11:40-12:00 Talk: Teemu Rytilahti

Title: Bad Neighbors - How your VPN Provider May Inadvertently Put You in Danger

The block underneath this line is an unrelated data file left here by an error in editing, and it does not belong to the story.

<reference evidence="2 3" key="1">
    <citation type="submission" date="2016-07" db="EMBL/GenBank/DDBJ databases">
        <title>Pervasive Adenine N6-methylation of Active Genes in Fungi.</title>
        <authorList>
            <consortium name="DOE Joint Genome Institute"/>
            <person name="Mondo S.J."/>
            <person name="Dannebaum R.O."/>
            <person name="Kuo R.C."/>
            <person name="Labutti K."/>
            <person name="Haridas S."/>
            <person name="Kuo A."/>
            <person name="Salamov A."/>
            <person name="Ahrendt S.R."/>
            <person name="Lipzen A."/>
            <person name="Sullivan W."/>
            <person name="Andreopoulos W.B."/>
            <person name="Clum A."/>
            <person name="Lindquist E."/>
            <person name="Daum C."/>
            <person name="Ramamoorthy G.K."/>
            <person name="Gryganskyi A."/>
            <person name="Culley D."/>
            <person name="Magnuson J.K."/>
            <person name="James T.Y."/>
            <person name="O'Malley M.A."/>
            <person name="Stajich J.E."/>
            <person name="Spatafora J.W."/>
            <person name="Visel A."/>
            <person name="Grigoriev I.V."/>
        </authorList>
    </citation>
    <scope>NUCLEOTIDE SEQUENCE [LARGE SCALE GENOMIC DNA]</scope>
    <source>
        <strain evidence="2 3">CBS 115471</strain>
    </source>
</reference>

Abstract: Virtual Private Network (VPN) solutions are used to connect private networks securely over the Internet. Besides their usefulness in corporate environments, VPNs are also used by privacy-minded users to preserve their privacy, and to go around censorship and geolocation-based content blocking. This has created a market for turnkey VPN services offering multitude of vantage points all over the world for a monthly price. While these providers are heavily using privacy and security benefits in their marketing, such claims are generally hard to measure and substantiate. While there exist some studies on the VPN ecosystem, all prior works omit a critical part in their analyses: how well do the providers configure and secure their network infrastructure? How well are they protecting their customers from other customers? To answer these questions, an automated measurement system was developed to perform large-scale analysis on tens of VPN providers and their thousands of vantage points. Our analyses base on the premise that VPN networks commonly use internal IP addresses for their routing. If not properly secured, this will inadvertently expose internal networks of these providers, or worse, other clients connected to their services.